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The challenge of sterilizing flexible GI endoscopes.


When it comes to the safe reprocessing of medical devices, healthcare providers and administrators in many roles, including Gastroenterology, Infection Prevention, Sterile Processing, Surgical Services, Executive Management, Risk Management, and more, are wrestling with difficult questions:

How confident am I that my facility has adequate processes in place?

What are our quality control measures?

Are there steps we need to take to minimize the risk of CRE or other pathogen transmission from inadequately reprocessed duodenoscopes or other similarly complex flexible GI endoscopes?

Current Reprocessing Practices for Flexible GI Endoscopes May Not Be Effective

Transmission of pathogens, including Carbapenem Resistant Enterobacteriaceae (CRE), by inadequately reprocessed flexible endoscopes is well documented in scientific literature as well as popular media and is recognized as a serious risk to patients. However, targeting the root cause and identifying a ‘fix’ is difficult – and even with the best of intentions, current reprocessing practices may not be effective. Read a study published online by the American Journal of Infection Control that examines how contamination can remain after cleaning.

How Health Care Facilities Can Help Mitigate the Risk and Safeguard their Patients

Based on current information and available solutions, there are steps that facilities may take to help mitigate risk and safeguard their patients.


Cleaning Verification for Flexible GI Endoscopes

Adequate cleaning, physical removal of clinical soil/bioburden, is imperative to effectively perform subsequent reprocessing steps.  But how do you know whether an endoscope has been adequately cleaned?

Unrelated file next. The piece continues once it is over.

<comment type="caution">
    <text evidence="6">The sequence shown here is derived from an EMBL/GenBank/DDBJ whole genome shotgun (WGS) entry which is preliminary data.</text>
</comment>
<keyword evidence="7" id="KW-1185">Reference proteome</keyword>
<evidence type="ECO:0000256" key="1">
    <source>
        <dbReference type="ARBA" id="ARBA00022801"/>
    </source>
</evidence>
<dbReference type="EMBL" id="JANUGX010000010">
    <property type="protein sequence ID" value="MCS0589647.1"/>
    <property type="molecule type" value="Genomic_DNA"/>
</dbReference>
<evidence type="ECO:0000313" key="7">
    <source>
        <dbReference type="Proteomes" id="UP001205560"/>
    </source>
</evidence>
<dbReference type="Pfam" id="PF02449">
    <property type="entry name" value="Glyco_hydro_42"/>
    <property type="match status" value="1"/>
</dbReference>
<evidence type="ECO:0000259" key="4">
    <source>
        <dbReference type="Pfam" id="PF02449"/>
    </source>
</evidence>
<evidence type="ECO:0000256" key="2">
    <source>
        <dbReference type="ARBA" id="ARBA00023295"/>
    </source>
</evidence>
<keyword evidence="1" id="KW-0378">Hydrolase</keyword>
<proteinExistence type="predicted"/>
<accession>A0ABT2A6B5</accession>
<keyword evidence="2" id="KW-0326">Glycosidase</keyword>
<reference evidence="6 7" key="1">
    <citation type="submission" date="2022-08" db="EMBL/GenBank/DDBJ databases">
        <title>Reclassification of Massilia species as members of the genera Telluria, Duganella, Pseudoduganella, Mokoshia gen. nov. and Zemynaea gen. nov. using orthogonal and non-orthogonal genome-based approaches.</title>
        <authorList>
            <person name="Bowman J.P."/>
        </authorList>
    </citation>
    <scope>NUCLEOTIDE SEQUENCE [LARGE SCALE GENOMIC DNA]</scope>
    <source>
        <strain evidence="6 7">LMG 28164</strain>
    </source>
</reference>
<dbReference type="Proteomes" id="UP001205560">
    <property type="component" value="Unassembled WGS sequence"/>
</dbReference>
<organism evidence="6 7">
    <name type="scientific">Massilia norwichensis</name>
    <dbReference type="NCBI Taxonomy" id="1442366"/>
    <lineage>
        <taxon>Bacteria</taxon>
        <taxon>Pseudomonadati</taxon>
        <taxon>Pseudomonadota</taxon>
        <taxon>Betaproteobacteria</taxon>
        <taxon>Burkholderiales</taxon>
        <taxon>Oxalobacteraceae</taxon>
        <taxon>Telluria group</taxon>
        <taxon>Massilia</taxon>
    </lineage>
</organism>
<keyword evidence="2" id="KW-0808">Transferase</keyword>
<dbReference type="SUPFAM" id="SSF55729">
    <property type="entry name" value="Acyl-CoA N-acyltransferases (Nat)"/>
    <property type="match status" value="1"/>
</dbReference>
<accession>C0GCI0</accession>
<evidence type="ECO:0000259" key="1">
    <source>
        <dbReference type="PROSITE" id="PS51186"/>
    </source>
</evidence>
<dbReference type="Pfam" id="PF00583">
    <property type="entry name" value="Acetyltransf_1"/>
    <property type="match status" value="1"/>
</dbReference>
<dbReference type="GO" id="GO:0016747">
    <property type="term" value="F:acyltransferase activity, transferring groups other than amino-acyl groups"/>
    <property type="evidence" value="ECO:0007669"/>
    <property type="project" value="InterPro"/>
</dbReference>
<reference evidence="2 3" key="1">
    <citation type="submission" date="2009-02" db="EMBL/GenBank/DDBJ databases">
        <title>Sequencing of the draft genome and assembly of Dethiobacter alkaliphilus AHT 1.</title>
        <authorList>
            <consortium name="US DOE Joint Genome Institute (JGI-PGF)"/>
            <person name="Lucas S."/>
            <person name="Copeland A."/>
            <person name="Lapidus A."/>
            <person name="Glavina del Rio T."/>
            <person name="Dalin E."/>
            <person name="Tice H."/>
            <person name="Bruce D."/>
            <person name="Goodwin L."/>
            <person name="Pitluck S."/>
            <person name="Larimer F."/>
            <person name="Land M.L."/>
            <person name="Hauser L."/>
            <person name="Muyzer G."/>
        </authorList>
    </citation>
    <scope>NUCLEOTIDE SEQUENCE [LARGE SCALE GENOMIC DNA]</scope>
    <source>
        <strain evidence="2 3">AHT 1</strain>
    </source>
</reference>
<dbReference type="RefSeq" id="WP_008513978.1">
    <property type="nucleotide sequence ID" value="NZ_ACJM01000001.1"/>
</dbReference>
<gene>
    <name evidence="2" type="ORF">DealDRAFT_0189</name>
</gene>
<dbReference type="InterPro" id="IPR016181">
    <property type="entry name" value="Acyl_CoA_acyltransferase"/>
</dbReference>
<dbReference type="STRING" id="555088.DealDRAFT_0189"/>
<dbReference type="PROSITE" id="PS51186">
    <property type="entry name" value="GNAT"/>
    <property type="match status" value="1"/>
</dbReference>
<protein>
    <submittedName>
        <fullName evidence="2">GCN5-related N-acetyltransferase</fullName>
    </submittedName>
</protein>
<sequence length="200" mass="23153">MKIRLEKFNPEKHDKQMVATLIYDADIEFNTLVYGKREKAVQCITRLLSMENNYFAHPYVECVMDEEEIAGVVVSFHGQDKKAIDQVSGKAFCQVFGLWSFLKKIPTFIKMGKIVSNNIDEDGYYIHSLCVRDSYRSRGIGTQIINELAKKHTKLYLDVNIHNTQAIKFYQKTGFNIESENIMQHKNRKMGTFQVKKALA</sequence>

With the publication of AAMI ST91:2015 Flexible and semi-rigid endoscope processing in healthcare facilities, (recognized as a consensus standard by the U.S. FDA on 8/14/2015), guidance is available related to cleaning verification. Section 12.4 – Verification and Monitoring of the Cleaning Process recommends that health care facilities:

  • Implement a defined, documented process for verifying the efficacy of manual cleaning–this should include the types and number of scopes tested and the frequency of testing
  • Routine monitoring should include visual inspection AND another method of cleaning verification (common methods available to healthcare facilities include ATP bioluminescence, protein, hemoglobin, carbohydrate)

Use rapid cleaning indicators to monitor cleaning efficacy—weekly, preferably daily for each endoscope processed

Clean Trace

Quality Control Programs for Flexible GI Endoscopes

Developing a quality control program that includes routine endoscope monitoring with a rapid cleaning indicator can generate immediately actionable data.

3M™ Clean-Trace™ ATP Monitoring System is a rapid cleaning monitor validated against established manual cleaning benchmarks (protein, hemoglobin, and bioburden) for endoscope channels. In 30 seconds, the Clean-Trace™ System is able to quantify the cleanliness of a surface or lumen sample using Adenosine triphosphate (ATP) bioluminescence. With the integrated software, you can focus your quality improvement efforts for cleaning processes, for example: